Julius Kubassek died in January 1961 and Fred Kurucz became the de facto leader of Community Farm. Not long after, in April 1962, Entz Jr. declared that his people had lost faith in the leadership of the church. Kurucz reacted to Entz asserting his group had been deceived by the newcomers. Entz Jr. was excommunicated in November 1963 and members of the Entz Group subsequently set up their own religious sect within Community Farm. Both sides avoided each other when not engaged in work. The discord between the two groups, which led to separate meetings and church services, persisted for the remainder of the decade and beyond. A gradual outmigration of the Brethren ensued, with many families relocating from the early 1970s onwards to a Christian commune in Israel. Although Community Farm of the Brethren still exists, very few members remain and farming operations are consequently minimal.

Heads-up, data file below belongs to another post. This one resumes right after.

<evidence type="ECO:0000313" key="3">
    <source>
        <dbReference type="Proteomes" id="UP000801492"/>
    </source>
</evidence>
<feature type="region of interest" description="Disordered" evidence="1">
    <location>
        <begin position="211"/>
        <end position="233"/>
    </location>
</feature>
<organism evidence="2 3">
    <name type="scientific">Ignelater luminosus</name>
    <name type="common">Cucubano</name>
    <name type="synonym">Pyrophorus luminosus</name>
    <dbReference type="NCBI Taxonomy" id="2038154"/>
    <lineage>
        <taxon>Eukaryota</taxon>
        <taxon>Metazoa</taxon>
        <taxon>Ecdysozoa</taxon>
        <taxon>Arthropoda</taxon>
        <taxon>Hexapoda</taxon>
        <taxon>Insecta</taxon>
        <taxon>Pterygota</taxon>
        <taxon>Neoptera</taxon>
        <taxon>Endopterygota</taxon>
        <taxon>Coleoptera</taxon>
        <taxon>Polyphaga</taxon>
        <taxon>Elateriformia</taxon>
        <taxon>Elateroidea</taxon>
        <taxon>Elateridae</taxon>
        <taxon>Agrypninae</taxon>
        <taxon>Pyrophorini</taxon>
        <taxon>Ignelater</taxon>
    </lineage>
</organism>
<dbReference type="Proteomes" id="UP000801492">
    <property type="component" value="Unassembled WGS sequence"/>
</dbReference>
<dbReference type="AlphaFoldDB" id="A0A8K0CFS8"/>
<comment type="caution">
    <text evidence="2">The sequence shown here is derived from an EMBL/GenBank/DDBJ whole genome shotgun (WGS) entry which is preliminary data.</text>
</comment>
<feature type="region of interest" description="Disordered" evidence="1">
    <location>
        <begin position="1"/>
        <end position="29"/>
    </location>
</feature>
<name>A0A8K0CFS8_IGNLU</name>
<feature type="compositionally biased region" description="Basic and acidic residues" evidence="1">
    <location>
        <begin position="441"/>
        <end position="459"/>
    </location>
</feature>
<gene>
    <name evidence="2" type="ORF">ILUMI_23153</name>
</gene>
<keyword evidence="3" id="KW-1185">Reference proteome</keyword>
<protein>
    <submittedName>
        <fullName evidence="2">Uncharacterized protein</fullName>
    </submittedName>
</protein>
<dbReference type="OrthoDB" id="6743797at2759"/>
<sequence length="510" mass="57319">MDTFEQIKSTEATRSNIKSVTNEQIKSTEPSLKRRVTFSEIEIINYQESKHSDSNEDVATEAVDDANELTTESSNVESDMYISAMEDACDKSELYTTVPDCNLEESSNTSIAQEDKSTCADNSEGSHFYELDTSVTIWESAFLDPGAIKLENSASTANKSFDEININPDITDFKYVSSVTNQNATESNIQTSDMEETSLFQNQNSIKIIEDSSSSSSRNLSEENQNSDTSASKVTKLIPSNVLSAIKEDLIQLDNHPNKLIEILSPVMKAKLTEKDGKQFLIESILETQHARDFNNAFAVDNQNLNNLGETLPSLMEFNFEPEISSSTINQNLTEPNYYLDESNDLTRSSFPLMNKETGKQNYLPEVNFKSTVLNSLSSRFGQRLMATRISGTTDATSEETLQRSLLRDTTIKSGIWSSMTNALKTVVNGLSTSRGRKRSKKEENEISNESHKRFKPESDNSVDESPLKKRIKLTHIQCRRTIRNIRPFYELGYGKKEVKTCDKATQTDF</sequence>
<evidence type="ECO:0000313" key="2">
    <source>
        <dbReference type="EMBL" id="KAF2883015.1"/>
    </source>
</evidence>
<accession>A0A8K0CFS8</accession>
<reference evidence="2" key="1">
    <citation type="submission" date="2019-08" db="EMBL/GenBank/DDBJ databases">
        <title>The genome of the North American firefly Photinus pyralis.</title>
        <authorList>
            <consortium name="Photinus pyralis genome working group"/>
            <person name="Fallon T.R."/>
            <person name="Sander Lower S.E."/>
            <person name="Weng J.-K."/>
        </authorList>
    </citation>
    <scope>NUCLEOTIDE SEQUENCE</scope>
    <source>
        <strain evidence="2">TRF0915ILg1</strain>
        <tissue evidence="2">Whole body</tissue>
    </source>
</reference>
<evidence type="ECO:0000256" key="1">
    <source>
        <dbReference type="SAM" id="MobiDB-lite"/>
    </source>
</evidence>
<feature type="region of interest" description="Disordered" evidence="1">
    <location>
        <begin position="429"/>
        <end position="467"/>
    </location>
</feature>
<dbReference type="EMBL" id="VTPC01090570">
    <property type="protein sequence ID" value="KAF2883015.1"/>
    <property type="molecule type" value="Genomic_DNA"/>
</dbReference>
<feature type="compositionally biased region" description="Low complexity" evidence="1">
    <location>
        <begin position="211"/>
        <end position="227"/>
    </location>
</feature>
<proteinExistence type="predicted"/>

The main studies upon which this entry is based are Clark (1967), Entz and Entz Moss (2019), Irving (1971), and Yudin (2016). The online article by Ruetenik (2009) contains a half dozen photos taken at the farm in 1971, including a photograph of the family housing units. Much of the information on Kubassek and Community Farm varies greatly by source. For example, according to some sources, Kubassek was the sole survivor of his battalion while in others he was not. Some sources say that the copy of the New Testament that Kubassek had read in the abandoned farmhouse was given to him by a fellow soldier of either the Reformed or Jewish faith, while others say that he had found it there. The length of the Brethren’s stay in British Columbia varies from a “brief stint” to six years, while the exact year of their move to West Raley differs by source. In addition, while most sources place the Kubassek group’s move to Ontario in 1939, one source places it a year later. Even Kubassek’s place of origin is uncertain. While most sources mention Nyíregyháza, a Hungarian source refers to his 1919 activities with the Red Guard having taken place in “his village” near to that city. Incorrect references to Nyíregyháza being a town and even village, not to mention one reference to Kubassek having, at one point, hidden in a makeshift dugout under a pigpen behind his parents’ home either during the war or immediately after the failed 1919 Hungarian Soviet experiment, support the assumption that he was from a village or town, likely in close proximity to that city in northeastern Hungary. Other details like the original land area (365 or 375 acres) and eventual acreage of Community Farm (1190, 1200 and even 1500) also vary by source. For background information on the Apostolic Christian Church in North America and its Eastern European counterpart (Nazarene churches), see the special issue on the subject in volume 6 of the Journal of the Amish and Plain Anabaptist Studies, particularly Anderson’s article (2018). See also the Wikipedia entry on the topic.